ERIC Number: ED162953
Record Type: RIE
Publication Date: 1978
You, Too. The Social Science Newsletter for Secondary Teachers. Vol. VIII, Number 2, October-November 1978.
Educational Research Council of America, Cleveland, OH.
This newsletter explores trends in social studies education from the 1950s through the 1970s. The decades of the 1950s and 1960s are characterized as kaleidoscopes of pedagogic fashions. Among the trends in social studies objectives, methods, and content were socialization, democratic attitudes, conceptual learning, inquiry learning, values clarification, racial equality, integration, cultural pluralism, ethnic studies, legal education, consumer education, and global education. Social studies courses became the target of special interest groups during this period. During the 1970s emphasis was placed on citizenship, "back to basics," and minimum competency. Among the possible reasons for this rapid succession of experiments and changes are: (1) transition in American society and world affairs, (2) teacher educators' attempts to initiate educational fashions, (3) teachers' tendencies to follow fads in search of the ultimate educational method, (4) competition of commercial textbook publishers who emphasize easy sales instead of quality, (5) lack of sequenced instructional material covering the first eight or nine years of school, and (6) textbook revisions based on fads in order to ensure consistent selection by state textbook adoption committees. The author concludes that educators can overcome social studies fads by insisting on quality textbooks, student-centered teaching approaches, and consistent and cumulative instructional materials. (AV)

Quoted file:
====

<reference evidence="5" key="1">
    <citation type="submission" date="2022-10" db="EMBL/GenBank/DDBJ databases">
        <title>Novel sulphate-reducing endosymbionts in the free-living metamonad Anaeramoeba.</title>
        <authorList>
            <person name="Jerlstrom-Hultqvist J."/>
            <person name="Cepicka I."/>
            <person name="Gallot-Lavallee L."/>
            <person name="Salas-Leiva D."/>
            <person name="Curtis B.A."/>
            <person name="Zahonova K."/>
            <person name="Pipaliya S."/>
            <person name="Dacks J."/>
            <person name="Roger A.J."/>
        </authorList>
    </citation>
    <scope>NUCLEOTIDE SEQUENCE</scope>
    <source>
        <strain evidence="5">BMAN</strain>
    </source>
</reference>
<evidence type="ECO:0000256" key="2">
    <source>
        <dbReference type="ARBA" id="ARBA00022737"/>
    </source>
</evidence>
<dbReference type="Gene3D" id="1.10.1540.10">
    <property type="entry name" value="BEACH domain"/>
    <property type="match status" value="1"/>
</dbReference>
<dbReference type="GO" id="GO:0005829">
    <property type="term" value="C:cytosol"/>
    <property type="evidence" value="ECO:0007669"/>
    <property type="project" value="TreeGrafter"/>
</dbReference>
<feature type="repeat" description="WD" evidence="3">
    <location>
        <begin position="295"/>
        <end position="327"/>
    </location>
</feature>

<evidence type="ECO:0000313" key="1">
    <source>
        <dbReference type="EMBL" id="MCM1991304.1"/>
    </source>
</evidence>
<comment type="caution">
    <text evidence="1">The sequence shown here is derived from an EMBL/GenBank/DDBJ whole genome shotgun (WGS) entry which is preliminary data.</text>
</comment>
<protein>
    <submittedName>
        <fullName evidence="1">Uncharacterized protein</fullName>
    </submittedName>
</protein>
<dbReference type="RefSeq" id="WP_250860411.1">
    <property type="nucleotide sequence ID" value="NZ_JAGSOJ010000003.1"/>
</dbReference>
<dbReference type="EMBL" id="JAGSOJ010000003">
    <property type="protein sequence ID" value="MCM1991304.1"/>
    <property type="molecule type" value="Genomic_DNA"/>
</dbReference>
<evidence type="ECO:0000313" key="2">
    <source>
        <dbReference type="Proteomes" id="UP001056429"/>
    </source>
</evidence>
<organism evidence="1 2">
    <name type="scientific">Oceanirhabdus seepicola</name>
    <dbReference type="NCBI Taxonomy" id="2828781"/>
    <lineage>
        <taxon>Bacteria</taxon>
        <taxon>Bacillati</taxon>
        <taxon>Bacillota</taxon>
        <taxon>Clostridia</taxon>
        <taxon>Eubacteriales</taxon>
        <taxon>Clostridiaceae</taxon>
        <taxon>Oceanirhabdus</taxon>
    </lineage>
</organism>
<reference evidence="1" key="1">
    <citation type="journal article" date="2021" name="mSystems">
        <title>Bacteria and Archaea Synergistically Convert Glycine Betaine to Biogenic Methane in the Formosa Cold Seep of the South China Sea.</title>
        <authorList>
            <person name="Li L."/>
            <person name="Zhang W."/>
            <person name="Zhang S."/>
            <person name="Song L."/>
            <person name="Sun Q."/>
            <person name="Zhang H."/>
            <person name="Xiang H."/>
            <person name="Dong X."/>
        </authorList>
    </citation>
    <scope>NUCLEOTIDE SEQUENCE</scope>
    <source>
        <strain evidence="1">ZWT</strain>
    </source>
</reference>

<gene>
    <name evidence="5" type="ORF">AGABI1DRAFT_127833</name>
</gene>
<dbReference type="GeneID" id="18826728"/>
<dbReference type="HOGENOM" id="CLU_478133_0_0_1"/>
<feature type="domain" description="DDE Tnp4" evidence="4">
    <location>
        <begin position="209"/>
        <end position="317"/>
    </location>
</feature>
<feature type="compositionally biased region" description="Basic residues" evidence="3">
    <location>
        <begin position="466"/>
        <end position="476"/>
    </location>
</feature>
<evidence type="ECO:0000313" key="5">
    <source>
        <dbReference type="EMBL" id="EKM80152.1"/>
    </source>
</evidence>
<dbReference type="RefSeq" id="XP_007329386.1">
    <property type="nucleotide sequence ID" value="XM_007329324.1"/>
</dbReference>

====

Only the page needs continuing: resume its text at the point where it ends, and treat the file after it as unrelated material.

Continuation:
Descriptors: Change Strategies, Course Content, Curriculum Design, Educational Change, Educational History, Educational Objectives, Educational Problems, Educational Trends, Elementary Secondary Education, Minimum Competencies, Relevance (Education), Social Change, Social Studies, Student Centered Curriculum, Teacher Education, Textbook Preparation, Trend Analysis
Publication Type: Journal Articles
Education Level: N/A
Authoring Institution: Educational Research Council of America, Cleveland, OH.